People often seem to be under the curious notion that respect is something that will just be handed to them on a silver platter. I’ve often said that things such as: money, material acquisitions, titles and stations, or having male genitalia do not automatically gain you respect, at least not in my eyes. But many people seem to be under the notion that all they need are these things in order to have respect simply dropped at their feet. There are situations when yes, respect is a thing to be demanded. However, if the persons to which you are demanding the respect find that you consistently cannot back up that pitbull mouth with your poodle ass, then they are just gradually going to become frustrated with you over time. At the very least. Action talks. Bullshit walks.
Now don’t get me wrong. Ego is a great thing to have. I’ve never agreed with the notion that one shouldn’t have ego in a spiritual tradition. If you want to live without ego, become a snapping turtle. Egoes are important. They are our sense of self as higher-thinking and functioning entities. It’s what you do with it that can ultimately fuck you up and piss off those around you. When I see things like jealousy, backbiting, or two-faced behavior, it tends to tell me two things: that the person or persons involved are highly insecure, and behaving in a cowardly way. An in spiritual systems that would be termed “warrior traditions”, this sort of thing is especially unwelcome. It’s like the crippled elk attempting to conceal a broken leg from the wolf. Or an injured seal leaving a trail of blood in shark-infested waters. The inevitable fallout from these types of behaviors takes away from the goal, and can distract those around you and hinder their progress. What do you have to offer? What do you have to give? How do you plan on helping those around you, even if it means lending your back to allow someone to step up higher than you?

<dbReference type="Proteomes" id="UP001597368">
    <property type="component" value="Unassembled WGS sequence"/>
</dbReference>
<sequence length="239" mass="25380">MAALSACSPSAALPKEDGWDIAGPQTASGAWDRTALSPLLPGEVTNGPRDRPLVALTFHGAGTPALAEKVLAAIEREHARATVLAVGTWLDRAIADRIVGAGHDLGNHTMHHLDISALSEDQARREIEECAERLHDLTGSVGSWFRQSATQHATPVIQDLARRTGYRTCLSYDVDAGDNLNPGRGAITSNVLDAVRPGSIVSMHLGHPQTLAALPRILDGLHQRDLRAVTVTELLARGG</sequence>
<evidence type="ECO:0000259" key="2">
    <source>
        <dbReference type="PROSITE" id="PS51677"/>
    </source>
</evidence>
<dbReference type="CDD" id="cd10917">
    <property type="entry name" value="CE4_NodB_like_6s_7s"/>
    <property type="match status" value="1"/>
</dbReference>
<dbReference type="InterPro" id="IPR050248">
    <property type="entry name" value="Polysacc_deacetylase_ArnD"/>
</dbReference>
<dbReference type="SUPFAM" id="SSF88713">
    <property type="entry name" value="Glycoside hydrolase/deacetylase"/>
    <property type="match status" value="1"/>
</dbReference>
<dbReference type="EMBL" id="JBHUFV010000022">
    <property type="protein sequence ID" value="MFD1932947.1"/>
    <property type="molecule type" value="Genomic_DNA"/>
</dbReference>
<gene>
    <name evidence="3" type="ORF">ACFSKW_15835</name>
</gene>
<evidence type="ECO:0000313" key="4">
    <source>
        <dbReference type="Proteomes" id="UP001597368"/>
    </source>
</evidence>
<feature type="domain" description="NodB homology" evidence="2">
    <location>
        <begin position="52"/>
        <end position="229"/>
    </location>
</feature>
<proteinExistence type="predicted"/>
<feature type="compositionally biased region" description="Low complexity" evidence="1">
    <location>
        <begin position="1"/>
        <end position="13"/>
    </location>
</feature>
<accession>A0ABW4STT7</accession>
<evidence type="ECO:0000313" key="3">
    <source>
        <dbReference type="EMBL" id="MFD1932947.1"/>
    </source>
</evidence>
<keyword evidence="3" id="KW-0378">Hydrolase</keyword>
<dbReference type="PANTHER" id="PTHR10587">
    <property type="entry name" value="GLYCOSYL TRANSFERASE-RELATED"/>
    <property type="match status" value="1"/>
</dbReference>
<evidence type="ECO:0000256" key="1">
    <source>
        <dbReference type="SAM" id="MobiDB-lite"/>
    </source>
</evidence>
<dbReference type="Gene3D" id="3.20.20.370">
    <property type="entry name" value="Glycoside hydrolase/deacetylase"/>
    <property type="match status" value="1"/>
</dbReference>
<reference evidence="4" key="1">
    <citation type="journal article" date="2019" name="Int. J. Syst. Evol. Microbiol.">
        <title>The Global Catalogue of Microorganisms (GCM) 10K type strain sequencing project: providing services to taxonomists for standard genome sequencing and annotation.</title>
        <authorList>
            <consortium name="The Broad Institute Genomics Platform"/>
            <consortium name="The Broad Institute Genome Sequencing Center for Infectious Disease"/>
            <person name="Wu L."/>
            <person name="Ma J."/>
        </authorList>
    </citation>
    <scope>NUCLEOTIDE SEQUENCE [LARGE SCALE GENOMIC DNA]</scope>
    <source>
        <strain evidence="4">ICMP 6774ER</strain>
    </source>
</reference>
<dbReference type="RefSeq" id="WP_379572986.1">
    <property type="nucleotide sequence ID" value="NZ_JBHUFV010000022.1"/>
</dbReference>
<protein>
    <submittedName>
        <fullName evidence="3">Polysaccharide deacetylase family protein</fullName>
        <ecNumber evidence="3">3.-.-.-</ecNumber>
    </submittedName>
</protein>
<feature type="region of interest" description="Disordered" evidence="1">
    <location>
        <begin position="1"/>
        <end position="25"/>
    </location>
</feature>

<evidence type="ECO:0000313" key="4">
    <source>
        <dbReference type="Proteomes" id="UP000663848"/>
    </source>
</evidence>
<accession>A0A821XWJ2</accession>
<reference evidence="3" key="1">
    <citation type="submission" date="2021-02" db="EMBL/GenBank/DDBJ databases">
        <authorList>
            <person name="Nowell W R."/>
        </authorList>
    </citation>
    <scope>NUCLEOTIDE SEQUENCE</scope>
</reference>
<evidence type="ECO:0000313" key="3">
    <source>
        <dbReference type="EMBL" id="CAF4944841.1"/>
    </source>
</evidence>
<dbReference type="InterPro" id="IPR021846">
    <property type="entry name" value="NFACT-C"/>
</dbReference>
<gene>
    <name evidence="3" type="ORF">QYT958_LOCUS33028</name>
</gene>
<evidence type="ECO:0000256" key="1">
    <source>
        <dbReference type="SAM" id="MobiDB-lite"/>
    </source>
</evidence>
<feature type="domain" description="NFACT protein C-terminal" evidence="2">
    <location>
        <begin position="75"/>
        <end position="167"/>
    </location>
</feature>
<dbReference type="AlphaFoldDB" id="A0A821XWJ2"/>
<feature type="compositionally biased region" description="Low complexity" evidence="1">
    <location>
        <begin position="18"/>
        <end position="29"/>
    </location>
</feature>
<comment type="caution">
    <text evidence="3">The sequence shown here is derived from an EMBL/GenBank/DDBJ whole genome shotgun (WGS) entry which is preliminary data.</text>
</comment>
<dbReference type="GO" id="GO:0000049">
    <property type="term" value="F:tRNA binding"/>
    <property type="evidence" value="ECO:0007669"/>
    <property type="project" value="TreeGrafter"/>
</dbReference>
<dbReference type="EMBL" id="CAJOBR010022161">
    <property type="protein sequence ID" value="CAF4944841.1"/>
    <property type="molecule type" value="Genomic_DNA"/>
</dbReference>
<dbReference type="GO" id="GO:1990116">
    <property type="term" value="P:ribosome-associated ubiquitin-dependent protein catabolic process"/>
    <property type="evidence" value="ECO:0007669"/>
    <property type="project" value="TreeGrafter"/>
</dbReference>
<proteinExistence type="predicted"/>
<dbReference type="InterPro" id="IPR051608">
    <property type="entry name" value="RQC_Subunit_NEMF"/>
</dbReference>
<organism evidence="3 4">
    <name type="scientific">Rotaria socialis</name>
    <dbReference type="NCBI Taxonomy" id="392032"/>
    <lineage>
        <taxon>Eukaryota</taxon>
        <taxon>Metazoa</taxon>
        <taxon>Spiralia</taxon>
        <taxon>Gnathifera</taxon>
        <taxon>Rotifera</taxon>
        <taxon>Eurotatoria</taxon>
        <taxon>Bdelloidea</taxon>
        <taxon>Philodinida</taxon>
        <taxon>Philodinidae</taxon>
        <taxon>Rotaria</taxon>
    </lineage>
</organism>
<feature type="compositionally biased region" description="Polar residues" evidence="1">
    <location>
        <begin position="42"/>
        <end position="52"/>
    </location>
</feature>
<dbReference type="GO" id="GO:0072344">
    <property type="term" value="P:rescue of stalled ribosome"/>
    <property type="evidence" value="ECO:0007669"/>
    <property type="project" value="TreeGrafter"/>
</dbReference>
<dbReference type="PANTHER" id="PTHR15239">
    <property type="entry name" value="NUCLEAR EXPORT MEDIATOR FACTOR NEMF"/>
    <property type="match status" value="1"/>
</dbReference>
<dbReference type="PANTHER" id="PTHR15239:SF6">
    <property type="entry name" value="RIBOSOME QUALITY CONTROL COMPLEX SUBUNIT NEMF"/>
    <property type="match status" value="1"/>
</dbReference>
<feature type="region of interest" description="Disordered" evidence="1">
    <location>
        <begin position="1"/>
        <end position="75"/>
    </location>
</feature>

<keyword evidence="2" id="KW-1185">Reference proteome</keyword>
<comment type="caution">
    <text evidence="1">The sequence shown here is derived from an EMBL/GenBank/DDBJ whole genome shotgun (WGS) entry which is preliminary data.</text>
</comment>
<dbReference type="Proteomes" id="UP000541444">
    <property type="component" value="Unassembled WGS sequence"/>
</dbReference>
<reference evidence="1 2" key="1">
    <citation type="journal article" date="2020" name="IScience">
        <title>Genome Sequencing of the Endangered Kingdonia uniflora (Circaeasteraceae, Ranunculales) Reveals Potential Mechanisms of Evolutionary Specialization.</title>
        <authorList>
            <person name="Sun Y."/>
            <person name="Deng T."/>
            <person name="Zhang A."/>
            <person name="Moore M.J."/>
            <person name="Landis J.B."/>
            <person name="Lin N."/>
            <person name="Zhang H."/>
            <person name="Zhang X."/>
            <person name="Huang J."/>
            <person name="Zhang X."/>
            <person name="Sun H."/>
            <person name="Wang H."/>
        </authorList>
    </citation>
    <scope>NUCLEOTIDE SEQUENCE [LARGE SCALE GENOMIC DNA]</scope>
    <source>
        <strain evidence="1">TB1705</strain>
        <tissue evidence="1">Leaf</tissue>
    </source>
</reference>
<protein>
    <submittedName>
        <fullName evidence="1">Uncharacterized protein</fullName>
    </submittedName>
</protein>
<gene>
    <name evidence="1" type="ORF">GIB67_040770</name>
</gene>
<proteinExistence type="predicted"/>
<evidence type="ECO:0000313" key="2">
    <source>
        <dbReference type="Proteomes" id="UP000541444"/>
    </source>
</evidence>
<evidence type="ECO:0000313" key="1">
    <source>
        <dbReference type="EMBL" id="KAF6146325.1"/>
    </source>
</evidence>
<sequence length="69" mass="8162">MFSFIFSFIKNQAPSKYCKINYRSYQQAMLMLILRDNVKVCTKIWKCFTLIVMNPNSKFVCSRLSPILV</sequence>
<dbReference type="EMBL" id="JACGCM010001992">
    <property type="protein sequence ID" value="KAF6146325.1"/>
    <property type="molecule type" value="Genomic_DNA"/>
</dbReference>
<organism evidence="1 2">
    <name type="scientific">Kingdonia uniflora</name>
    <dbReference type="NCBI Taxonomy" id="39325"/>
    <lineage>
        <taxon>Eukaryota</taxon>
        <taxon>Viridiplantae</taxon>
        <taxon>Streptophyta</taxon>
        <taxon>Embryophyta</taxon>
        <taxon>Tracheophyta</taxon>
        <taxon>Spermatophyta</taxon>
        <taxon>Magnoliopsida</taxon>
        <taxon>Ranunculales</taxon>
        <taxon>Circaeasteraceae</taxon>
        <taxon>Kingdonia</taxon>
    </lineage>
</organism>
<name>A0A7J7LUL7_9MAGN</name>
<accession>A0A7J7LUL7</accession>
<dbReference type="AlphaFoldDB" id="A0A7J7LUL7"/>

In very traditional spiritual systems such as Palo (Kimbisa, Brillumba, Mayombe, and etc), Quimbanda and Ocha/Santo, the individual takes second place to the needs of the munanso, ile, household, family, what have you. If all you’re doing is spending time figuring out how to tear another person down, then you’re largely missing the point. As my Yayi tells me: The size of the prenda does not reflect the ability of the palero. Knowledge, wisdom, patience and strength of character will get you many places. Material objects won’t. The former are things that need to be earned through hard work and respect to those around you. Showing up at a household with your hand out will get you nowhere. If you have a lot of money to throw at a fancy car, and yet don’t know how to drive, then you’re just a chump with a useless hunk of metal. And anyway, if you don’t have a driver’s license, no amount of strutting or money-waving will encourage any scrupulous car dealer to sell you an expensive car. If you’re going to talk the talk, then expect to walk the walk. Otherwise you will simply be left in the dust.